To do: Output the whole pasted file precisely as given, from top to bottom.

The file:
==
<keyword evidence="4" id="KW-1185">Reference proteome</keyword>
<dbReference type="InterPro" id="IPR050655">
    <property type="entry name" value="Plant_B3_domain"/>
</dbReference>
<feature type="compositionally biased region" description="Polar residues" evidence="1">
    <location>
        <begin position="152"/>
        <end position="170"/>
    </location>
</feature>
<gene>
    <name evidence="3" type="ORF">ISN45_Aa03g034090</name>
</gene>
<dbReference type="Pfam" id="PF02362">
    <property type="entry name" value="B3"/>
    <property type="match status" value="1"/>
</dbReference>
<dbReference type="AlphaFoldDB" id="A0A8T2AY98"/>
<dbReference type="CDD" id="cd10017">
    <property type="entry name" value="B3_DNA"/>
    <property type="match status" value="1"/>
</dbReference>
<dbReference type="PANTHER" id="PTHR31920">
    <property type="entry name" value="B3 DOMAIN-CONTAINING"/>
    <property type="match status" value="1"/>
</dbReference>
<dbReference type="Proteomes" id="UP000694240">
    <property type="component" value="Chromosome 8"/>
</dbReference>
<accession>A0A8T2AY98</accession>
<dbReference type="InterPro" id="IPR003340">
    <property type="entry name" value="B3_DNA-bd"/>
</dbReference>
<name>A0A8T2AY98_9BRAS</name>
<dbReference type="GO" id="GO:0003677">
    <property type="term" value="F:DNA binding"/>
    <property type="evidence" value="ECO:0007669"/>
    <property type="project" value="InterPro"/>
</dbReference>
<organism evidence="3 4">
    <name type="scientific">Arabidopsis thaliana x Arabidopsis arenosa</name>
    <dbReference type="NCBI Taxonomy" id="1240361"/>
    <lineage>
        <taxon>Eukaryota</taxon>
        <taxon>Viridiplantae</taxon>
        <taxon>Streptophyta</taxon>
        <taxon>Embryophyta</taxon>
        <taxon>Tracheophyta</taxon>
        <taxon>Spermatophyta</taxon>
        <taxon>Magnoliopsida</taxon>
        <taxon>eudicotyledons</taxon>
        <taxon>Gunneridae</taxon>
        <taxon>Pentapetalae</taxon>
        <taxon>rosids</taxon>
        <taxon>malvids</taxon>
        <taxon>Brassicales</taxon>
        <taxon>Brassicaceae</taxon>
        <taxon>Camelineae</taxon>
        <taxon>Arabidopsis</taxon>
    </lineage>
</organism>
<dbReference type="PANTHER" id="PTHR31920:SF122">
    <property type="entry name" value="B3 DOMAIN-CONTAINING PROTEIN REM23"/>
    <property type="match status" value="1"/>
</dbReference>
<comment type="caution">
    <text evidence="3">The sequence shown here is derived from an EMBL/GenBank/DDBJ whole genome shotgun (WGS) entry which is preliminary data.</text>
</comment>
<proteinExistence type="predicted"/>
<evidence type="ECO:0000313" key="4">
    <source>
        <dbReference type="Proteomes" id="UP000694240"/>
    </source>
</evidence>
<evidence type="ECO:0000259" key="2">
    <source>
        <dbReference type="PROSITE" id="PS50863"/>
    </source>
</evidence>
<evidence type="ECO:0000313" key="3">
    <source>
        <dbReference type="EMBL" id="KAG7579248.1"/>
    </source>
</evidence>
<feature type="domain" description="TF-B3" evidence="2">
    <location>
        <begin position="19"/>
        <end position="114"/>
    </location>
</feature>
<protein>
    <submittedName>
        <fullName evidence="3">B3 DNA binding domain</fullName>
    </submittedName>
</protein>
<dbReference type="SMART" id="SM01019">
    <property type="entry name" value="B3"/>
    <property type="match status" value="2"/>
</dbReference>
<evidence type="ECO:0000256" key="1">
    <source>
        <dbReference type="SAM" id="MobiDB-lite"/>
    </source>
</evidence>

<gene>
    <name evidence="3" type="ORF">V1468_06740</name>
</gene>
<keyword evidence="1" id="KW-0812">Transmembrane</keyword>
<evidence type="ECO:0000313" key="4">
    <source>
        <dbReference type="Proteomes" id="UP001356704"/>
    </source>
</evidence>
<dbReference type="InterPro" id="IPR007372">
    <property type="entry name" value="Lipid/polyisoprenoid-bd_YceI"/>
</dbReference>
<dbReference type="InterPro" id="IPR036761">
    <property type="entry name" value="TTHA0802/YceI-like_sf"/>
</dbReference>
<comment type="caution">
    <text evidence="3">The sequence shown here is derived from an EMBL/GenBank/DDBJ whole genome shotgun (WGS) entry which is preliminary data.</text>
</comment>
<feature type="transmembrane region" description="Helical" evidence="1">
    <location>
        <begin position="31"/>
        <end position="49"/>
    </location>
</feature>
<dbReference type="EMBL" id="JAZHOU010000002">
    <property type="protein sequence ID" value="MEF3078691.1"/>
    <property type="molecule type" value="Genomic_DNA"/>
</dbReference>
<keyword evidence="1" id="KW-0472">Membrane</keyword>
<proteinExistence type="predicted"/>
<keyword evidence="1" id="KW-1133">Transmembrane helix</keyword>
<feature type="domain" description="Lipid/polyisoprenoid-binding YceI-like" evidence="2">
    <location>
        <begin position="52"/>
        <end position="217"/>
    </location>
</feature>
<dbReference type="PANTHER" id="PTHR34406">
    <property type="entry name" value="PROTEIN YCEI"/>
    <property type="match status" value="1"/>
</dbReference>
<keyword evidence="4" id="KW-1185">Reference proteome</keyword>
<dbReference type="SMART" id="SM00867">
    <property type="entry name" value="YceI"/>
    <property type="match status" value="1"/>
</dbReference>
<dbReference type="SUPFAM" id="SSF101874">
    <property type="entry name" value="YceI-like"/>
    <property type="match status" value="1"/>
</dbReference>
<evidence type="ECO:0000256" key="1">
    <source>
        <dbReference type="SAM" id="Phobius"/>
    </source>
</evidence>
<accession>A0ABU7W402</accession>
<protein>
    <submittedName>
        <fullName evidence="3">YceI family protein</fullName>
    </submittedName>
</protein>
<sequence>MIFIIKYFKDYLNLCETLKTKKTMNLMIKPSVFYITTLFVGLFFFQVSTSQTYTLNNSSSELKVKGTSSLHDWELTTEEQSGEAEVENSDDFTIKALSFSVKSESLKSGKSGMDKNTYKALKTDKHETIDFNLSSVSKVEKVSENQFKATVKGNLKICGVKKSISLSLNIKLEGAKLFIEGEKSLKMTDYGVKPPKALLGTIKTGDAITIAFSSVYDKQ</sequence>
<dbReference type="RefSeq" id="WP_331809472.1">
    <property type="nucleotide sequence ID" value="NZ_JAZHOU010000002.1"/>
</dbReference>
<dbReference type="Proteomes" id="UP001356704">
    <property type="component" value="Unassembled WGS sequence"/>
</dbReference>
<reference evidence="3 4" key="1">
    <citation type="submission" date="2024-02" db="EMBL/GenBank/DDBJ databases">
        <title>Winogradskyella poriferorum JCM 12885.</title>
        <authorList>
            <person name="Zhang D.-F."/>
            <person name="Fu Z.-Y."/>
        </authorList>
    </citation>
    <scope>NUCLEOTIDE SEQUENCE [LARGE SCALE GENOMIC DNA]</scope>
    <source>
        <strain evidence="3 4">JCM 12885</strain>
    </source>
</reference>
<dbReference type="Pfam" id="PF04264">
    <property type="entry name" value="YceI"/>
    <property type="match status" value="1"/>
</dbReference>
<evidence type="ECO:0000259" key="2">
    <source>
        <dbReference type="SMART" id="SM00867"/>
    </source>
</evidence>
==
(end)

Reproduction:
<keyword evidence="4" id="KW-1185">Reference proteome</keyword>
<dbReference type="InterPro" id="IPR050655">
    <property type="entry name" value="Plant_B3_domain"/>
</dbReference>
<feature type="compositionally biased region" description="Polar residues" evidence="1">
    <location>
        <begin position="152"/>
        <end position="170"/>
    </location>
</feature>
<gene>
    <name evidence="3" type="ORF">ISN45_Aa03g034090</name>
</gene>
<dbReference type="Pfam" id="PF02362">
    <property type="entry name" value="B3"/>
    <property type="match status" value="1"/>
</dbReference>
<dbReference type="AlphaFoldDB" id="A0A8T2AY98"/>
<dbReference type="CDD" id="cd10017">
    <property type="entry name" value="B3_DNA"/>
    <property type="match status" value="1"/>
</dbReference>
<dbReference type="PANTHER" id="PTHR31920">
    <property type="entry name" value="B3 DOMAIN-CONTAINING"/>
    <property type="match status" value="1"/>
</dbReference>
<dbReference type="Proteomes" id="UP000694240">
    <property type="component" value="Chromosome 8"/>
</dbReference>
<accession>A0A8T2AY98</accession>
<dbReference type="InterPro" id="IPR003340">
    <property type="entry name" value="B3_DNA-bd"/>
</dbReference>
<name>A0A8T2AY98_9BRAS</name>
<dbReference type="GO" id="GO:0003677">
    <property type="term" value="F:DNA binding"/>
    <property type="evidence" value="ECO:0007669"/>
    <property type="project" value="InterPro"/>
</dbReference>
<organism evidence="3 4">
    <name type="scientific">Arabidopsis thaliana x Arabidopsis arenosa</name>
    <dbReference type="NCBI Taxonomy" id="1240361"/>
    <lineage>
        <taxon>Eukaryota</taxon>
        <taxon>Viridiplantae</taxon>
        <taxon>Streptophyta</taxon>
        <taxon>Embryophyta</taxon>
        <taxon>Tracheophyta</taxon>
        <taxon>Spermatophyta</taxon>
        <taxon>Magnoliopsida</taxon>
        <taxon>eudicotyledons</taxon>
        <taxon>Gunneridae</taxon>
        <taxon>Pentapetalae</taxon>
        <taxon>rosids</taxon>
        <taxon>malvids</taxon>
        <taxon>Brassicales</taxon>
        <taxon>Brassicaceae</taxon>
        <taxon>Camelineae</taxon>
        <taxon>Arabidopsis</taxon>
    </lineage>
</organism>
<dbReference type="PANTHER" id="PTHR31920:SF122">
    <property type="entry name" value="B3 DOMAIN-CONTAINING PROTEIN REM23"/>
    <property type="match status" value="1"/>
</dbReference>
<comment type="caution">
    <text evidence="3">The sequence shown here is derived from an EMBL/GenBank/DDBJ whole genome shotgun (WGS) entry which is preliminary data.</text>
</comment>
<proteinExistence type="predicted"/>
<evidence type="ECO:0000313" key="4">
    <source>
        <dbReference type="Proteomes" id="UP000694240"/>
    </source>
</evidence>
<evidence type="ECO:0000259" key="2">
    <source>
        <dbReference type="PROSITE" id="PS50863"/>
    </source>
</evidence>
<evidence type="ECO:0000313" key="3">
    <source>
        <dbReference type="EMBL" id="KAG7579248.1"/>
    </source>
</evidence>
<feature type="domain" description="TF-B3" evidence="2">
    <location>
        <begin position="19"/>
        <end position="114"/>
    </location>
</feature>
<protein>
    <submittedName>
        <fullName evidence="3">B3 DNA binding domain</fullName>
    </submittedName>
</protein>
<dbReference type="SMART" id="SM01019">
    <property type="entry name" value="B3"/>
    <property type="match status" value="2"/>
</dbReference>
<evidence type="ECO:0000256" key="1">
    <source>
        <dbReference type="SAM" id="MobiDB-lite"/>
    </source>
</evidence>

<gene>
    <name evidence="3" type="ORF">V1468_06740</name>
</gene>
<keyword evidence="1" id="KW-0812">Transmembrane</keyword>
<evidence type="ECO:0000313" key="4">
    <source>
        <dbReference type="Proteomes" id="UP001356704"/>
    </source>
</evidence>
<dbReference type="InterPro" id="IPR007372">
    <property type="entry name" value="Lipid/polyisoprenoid-bd_YceI"/>
</dbReference>
<dbReference type="InterPro" id="IPR036761">
    <property type="entry name" value="TTHA0802/YceI-like_sf"/>
</dbReference>
<comment type="caution">
    <text evidence="3">The sequence shown here is derived from an EMBL/GenBank/DDBJ whole genome shotgun (WGS) entry which is preliminary data.</text>
</comment>
<feature type="transmembrane region" description="Helical" evidence="1">
    <location>
        <begin position="31"/>
        <end position="49"/>
    </location>
</feature>
<dbReference type="EMBL" id="JAZHOU010000002">
    <property type="protein sequence ID" value="MEF3078691.1"/>
    <property type="molecule type" value="Genomic_DNA"/>
</dbReference>
<keyword evidence="1" id="KW-0472">Membrane</keyword>
<proteinExistence type="predicted"/>
<keyword evidence="1" id="KW-1133">Transmembrane helix</keyword>
<feature type="domain" description="Lipid/polyisoprenoid-binding YceI-like" evidence="2">
    <location>
        <begin position="52"/>
        <end position="217"/>
    </location>
</feature>
<dbReference type="PANTHER" id="PTHR34406">
    <property type="entry name" value="PROTEIN YCEI"/>
    <property type="match status" value="1"/>
</dbReference>
<keyword evidence="4" id="KW-1185">Reference proteome</keyword>
<dbReference type="SMART" id="SM00867">
    <property type="entry name" value="YceI"/>
    <property type="match status" value="1"/>
</dbReference>
<dbReference type="SUPFAM" id="SSF101874">
    <property type="entry name" value="YceI-like"/>
    <property type="match status" value="1"/>
</dbReference>
<evidence type="ECO:0000256" key="1">
    <source>
        <dbReference type="SAM" id="Phobius"/>
    </source>
</evidence>
<accession>A0ABU7W402</accession>
<protein>
    <submittedName>
        <fullName evidence="3">YceI family protein</fullName>
    </submittedName>
</protein>
<sequence>MIFIIKYFKDYLNLCETLKTKKTMNLMIKPSVFYITTLFVGLFFFQVSTSQTYTLNNSSSELKVKGTSSLHDWELTTEEQSGEAEVENSDDFTIKALSFSVKSESLKSGKSGMDKNTYKALKTDKHETIDFNLSSVSKVEKVSENQFKATVKGNLKICGVKKSISLSLNIKLEGAKLFIEGEKSLKMTDYGVKPPKALLGTIKTGDAITIAFSSVYDKQ</sequence>
<dbReference type="RefSeq" id="WP_331809472.1">
    <property type="nucleotide sequence ID" value="NZ_JAZHOU010000002.1"/>
</dbReference>
<dbReference type="Proteomes" id="UP001356704">
    <property type="component" value="Unassembled WGS sequence"/>
</dbReference>
<reference evidence="3 4" key="1">
    <citation type="submission" date="2024-02" db="EMBL/GenBank/DDBJ databases">
        <title>Winogradskyella poriferorum JCM 12885.</title>
        <authorList>
            <person name="Zhang D.-F."/>
            <person name="Fu Z.-Y."/>
        </authorList>
    </citation>
    <scope>NUCLEOTIDE SEQUENCE [LARGE SCALE GENOMIC DNA]</scope>
    <source>
        <strain evidence="3 4">JCM 12885</strain>
    </source>
</reference>
<dbReference type="Pfam" id="PF04264">
    <property type="entry name" value="YceI"/>
    <property type="match status" value="1"/>
</dbReference>
<evidence type="ECO:0000259" key="2">
    <source>
        <dbReference type="SMART" id="SM00867"/>
    </source>
</evidence>